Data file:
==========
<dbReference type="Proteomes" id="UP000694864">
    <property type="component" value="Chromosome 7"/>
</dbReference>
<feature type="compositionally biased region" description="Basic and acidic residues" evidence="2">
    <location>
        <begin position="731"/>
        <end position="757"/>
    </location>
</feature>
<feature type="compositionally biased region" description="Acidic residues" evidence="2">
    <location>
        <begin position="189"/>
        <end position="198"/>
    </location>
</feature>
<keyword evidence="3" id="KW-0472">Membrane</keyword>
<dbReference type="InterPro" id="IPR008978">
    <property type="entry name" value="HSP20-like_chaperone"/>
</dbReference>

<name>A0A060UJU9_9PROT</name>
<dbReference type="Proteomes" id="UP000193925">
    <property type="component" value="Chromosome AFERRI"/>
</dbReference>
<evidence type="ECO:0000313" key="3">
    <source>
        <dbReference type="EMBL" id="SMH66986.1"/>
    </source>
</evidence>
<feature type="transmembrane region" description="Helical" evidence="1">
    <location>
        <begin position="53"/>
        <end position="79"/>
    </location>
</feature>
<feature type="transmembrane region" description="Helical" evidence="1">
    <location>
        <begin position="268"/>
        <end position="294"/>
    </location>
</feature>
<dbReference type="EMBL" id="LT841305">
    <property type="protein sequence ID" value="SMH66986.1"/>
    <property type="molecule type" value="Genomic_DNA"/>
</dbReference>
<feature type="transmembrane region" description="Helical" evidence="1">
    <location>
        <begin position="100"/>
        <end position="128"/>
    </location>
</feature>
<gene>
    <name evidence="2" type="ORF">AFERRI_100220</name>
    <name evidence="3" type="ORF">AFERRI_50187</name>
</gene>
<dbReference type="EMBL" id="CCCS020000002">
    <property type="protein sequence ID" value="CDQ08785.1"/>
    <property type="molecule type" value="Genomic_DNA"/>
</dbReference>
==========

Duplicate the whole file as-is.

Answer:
<dbReference type="Proteomes" id="UP000694864">
    <property type="component" value="Chromosome 7"/>
</dbReference>
<feature type="compositionally biased region" description="Basic and acidic residues" evidence="2">
    <location>
        <begin position="731"/>
        <end position="757"/>
    </location>
</feature>
<feature type="compositionally biased region" description="Acidic residues" evidence="2">
    <location>
        <begin position="189"/>
        <end position="198"/>
    </location>
</feature>
<keyword evidence="3" id="KW-0472">Membrane</keyword>
<dbReference type="InterPro" id="IPR008978">
    <property type="entry name" value="HSP20-like_chaperone"/>
</dbReference>

<name>A0A060UJU9_9PROT</name>
<dbReference type="Proteomes" id="UP000193925">
    <property type="component" value="Chromosome AFERRI"/>
</dbReference>
<evidence type="ECO:0000313" key="3">
    <source>
        <dbReference type="EMBL" id="SMH66986.1"/>
    </source>
</evidence>
<feature type="transmembrane region" description="Helical" evidence="1">
    <location>
        <begin position="53"/>
        <end position="79"/>
    </location>
</feature>
<feature type="transmembrane region" description="Helical" evidence="1">
    <location>
        <begin position="268"/>
        <end position="294"/>
    </location>
</feature>
<dbReference type="EMBL" id="LT841305">
    <property type="protein sequence ID" value="SMH66986.1"/>
    <property type="molecule type" value="Genomic_DNA"/>
</dbReference>
<feature type="transmembrane region" description="Helical" evidence="1">
    <location>
        <begin position="100"/>
        <end position="128"/>
    </location>
</feature>
<gene>
    <name evidence="2" type="ORF">AFERRI_100220</name>
    <name evidence="3" type="ORF">AFERRI_50187</name>
</gene>
<dbReference type="EMBL" id="CCCS020000002">
    <property type="protein sequence ID" value="CDQ08785.1"/>
    <property type="molecule type" value="Genomic_DNA"/>
</dbReference>